The Tutor’s Daughter
Emma Smallwood works with her father at their small male academy, content as long as she has her beloved books to keep her company. But when the last student leaves, her father accepts a position as a private tutor to the younger brothers of two former students, moving them both into the rather mysterious Ebbington Manor. There Emma must deal with the two eldest Westons, whom she knew years before when they were at her father’s academy—kind, friendly Phillip, and his older brother, Henry, who was often her nemesis. Emma is not long in residence when odd events begin to occur, including the disappearance of her journal and mysterious music played late in the night. As she investigates, danger begins to surround her, as do her growing feelings for the now changed and intriguing Henry.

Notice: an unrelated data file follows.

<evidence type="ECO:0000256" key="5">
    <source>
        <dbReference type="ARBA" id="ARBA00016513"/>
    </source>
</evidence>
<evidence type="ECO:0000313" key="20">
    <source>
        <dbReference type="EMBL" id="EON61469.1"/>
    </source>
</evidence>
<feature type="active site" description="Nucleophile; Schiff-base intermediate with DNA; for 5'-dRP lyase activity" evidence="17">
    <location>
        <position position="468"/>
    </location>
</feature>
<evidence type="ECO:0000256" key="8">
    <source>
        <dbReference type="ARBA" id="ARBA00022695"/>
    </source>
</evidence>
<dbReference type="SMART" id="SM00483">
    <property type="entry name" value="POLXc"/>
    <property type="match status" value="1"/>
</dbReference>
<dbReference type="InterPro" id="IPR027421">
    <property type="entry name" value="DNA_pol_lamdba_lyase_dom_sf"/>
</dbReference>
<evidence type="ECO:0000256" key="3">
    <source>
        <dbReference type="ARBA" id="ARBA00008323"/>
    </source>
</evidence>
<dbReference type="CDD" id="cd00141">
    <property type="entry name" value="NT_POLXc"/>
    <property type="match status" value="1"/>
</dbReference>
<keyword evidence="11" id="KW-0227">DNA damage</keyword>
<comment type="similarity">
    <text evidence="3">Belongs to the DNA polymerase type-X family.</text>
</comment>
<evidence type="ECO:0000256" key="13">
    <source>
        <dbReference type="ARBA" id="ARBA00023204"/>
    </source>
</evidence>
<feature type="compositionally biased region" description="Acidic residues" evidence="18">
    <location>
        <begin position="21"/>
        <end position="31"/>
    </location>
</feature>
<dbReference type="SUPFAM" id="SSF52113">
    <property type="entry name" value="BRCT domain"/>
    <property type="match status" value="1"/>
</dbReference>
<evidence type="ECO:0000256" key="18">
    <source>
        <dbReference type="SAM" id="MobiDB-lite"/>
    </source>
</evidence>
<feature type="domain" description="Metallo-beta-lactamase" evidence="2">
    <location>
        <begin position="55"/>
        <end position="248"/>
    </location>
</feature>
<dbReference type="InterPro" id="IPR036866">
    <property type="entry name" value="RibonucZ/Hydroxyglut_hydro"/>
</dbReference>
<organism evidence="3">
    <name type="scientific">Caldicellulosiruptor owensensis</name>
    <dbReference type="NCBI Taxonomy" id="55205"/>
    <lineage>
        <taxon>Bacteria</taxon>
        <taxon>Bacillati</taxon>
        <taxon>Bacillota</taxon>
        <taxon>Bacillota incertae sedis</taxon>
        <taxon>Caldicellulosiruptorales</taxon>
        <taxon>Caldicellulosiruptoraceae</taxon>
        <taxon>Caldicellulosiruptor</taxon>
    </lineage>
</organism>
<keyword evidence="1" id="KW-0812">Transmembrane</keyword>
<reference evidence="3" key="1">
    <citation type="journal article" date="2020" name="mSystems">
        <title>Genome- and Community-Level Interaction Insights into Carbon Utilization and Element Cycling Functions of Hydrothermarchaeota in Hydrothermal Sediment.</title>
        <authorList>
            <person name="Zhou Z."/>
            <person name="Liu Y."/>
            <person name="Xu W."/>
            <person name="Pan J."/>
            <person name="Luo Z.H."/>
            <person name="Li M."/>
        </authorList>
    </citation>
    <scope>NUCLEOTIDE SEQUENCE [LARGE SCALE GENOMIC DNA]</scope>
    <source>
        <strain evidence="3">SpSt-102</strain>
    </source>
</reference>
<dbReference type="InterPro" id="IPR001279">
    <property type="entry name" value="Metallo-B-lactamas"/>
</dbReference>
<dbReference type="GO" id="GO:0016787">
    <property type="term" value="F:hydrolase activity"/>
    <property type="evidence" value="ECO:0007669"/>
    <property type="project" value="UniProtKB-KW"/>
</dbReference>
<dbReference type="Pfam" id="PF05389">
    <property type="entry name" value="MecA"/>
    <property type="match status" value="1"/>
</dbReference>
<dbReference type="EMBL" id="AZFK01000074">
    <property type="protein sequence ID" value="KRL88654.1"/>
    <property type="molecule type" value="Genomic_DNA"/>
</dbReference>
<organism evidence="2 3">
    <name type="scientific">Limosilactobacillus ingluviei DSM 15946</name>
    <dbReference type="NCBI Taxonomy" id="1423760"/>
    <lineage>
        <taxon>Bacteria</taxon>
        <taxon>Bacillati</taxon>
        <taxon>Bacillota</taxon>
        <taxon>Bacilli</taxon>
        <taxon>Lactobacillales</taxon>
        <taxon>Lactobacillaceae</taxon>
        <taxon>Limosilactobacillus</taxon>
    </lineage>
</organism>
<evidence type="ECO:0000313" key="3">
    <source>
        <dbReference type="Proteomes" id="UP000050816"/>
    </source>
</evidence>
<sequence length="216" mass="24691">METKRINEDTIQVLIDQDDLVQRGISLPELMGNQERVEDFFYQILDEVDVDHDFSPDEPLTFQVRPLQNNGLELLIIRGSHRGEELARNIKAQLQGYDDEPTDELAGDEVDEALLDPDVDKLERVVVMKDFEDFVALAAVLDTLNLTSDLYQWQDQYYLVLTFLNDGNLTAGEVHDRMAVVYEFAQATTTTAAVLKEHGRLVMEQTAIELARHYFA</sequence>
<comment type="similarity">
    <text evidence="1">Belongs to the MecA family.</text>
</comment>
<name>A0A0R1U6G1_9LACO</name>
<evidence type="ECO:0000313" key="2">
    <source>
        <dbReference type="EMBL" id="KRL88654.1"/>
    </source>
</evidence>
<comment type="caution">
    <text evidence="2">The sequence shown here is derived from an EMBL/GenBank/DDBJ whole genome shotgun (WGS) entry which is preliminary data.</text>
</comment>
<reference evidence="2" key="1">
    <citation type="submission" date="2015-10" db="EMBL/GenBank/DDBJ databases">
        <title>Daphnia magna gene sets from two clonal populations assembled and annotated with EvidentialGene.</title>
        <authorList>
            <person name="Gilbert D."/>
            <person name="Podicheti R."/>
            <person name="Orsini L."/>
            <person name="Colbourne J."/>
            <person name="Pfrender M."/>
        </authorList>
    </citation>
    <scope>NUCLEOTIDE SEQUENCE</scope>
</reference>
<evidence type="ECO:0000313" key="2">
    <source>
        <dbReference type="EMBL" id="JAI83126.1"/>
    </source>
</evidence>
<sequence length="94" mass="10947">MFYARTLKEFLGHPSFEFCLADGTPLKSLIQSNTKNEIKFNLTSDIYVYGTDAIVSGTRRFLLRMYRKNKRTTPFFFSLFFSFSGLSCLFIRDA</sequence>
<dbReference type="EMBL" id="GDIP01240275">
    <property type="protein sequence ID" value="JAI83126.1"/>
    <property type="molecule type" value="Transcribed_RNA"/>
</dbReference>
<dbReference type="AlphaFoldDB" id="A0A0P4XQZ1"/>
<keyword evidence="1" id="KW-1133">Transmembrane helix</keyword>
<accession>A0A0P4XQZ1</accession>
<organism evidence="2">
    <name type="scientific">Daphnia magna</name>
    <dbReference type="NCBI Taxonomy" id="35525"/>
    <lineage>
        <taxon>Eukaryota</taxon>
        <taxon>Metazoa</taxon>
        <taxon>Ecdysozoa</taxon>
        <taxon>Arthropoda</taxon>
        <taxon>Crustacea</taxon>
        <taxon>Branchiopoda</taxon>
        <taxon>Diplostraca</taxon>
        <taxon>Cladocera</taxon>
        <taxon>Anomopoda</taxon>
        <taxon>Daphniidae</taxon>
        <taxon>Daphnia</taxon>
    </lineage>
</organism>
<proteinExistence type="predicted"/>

Julie Klassen does a very credible job of summoning an Austen-like atmosphere, capturing Emma’s rather priggish attitude ably and building an atmosphere of foreboding with characters possessing mercurial emotions. The first mystery is revealed approximately midway, and while it is not entirely unexpected, it does throw a delicious wrench into the storyline. Though there is nothing new or unique in The Tutor’s Daughter, the plot moves along at a good clip and the characters are believably written, foibles and all. The slow build of feelings between Emma and Henry holds the reader’s attention well, and most of the characters are shown to be multilayered rather than simply good or evil. The reader should be aware that there is an inspirational bent to the story, but it is neither heavy-handed nor distracting. The Tutor’s Daughter is an excellent Regency-era novel that will have you turning the pages to see what happens next.